On the Moon, there will be similar needs to distribute power, but also potentially new approaches better suited to the lunar surface. Advanced materials for distribution wires could help ensure less power loss over long distances and better durability. Perhaps most exciting is the potential for wireless power, also called power beaming. These technologies have not yet been widely deployed on Earth, and the Moon could be an important proving ground.

NASA hopes to encourage ideas for these technologies—and others perhaps not yet imagined—in its open innovation challenge, Watts on the Moon.



2. Where we will live

It’s no secret that the Moon isn’t exactly a hospitable environment for humans. If we’re going to live on the Moon, there is a lot that we’d need to do to make it safe and comfortable. NASA Centennial Challenges has already started exploring this, but here are some big obstacles that will need to be overcome. 


Extreme conditions

The Moon's environment is not nearly as easy to live in as Earth's. If we were to live on the Moon, one thing we would have to contend with is toxic lunar dust. Apollo 17 astronauts complained that the dust made their eyes water and made their throats sore. If we were to stay on the Moon for longer periods of the time, the effects would likely be far more dangerous.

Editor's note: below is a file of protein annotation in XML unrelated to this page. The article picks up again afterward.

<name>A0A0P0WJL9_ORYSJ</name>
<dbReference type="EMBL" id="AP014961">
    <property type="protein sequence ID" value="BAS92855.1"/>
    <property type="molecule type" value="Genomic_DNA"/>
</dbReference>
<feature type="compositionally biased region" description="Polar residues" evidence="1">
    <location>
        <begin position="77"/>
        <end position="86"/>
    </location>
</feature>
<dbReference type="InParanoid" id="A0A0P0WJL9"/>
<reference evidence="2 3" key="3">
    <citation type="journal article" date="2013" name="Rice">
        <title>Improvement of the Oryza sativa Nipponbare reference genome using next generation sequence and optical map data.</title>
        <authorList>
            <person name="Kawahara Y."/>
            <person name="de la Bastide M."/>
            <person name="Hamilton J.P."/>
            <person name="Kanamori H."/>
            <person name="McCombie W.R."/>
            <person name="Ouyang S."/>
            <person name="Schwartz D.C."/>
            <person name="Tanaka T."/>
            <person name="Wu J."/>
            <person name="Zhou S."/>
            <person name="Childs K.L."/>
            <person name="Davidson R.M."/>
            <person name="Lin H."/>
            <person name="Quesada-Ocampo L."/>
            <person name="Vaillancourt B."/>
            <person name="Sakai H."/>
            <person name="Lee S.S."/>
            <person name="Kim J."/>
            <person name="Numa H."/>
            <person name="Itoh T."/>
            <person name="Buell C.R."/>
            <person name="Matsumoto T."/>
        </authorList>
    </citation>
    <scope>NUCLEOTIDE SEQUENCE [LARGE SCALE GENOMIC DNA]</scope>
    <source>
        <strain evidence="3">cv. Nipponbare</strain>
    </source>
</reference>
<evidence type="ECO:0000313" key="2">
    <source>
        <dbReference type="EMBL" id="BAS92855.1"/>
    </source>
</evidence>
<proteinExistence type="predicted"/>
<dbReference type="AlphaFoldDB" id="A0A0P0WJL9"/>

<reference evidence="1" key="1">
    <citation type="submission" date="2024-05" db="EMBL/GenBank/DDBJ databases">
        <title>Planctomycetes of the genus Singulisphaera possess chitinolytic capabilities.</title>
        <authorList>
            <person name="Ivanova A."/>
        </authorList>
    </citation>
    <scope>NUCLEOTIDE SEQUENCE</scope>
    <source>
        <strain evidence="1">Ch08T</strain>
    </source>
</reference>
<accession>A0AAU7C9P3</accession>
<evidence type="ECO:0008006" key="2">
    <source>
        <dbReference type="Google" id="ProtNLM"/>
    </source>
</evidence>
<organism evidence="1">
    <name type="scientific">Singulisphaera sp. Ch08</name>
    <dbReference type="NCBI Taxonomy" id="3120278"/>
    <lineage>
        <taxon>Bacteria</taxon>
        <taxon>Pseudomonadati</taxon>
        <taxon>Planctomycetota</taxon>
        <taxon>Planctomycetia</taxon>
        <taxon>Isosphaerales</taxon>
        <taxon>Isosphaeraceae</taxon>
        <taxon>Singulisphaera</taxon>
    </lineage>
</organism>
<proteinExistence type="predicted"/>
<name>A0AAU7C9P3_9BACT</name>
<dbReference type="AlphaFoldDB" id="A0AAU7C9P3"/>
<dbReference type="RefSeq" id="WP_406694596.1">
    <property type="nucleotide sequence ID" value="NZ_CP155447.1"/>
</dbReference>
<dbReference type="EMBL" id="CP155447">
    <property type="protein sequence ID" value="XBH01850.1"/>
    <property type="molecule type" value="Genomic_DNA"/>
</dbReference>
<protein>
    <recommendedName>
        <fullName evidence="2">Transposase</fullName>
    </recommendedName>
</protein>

Lunar dust isn’t the only issue. Because of the Moon’s sparse atmosphere, there is no protection from meteorites or radiation. The temperature fluctuations on the Moon are also intense, ranging from -248 to 123 degrees Celsius (-414 to 253 degrees Fahrenheit). 

To make the Moon habitable, we would need to live in shelters. In addition to protecting us from meteorites, radiation and toxic lunar dust, a sealed shelter would allow us to breathe.


Breathable air

Taking a breath on the Moon would be deadly. The Moon technically does have an atmosphere, but the gases are so spread out that they aren’t much help for breathing. 

Luckily, experiments on the International Space Station have found one way around this. They rely on a recycling air system, which could be adapted for the Moon. This could look like planting oxygen-emitting plants in lunar greenhouses, and then sending the purified air through sealed habitation pods. Scientific challenge aside, this would be an entirely new way of life that we would have to adapt to.


3. How will we grow food

To survive on the Moon for an extended period, people will need a way to produce food.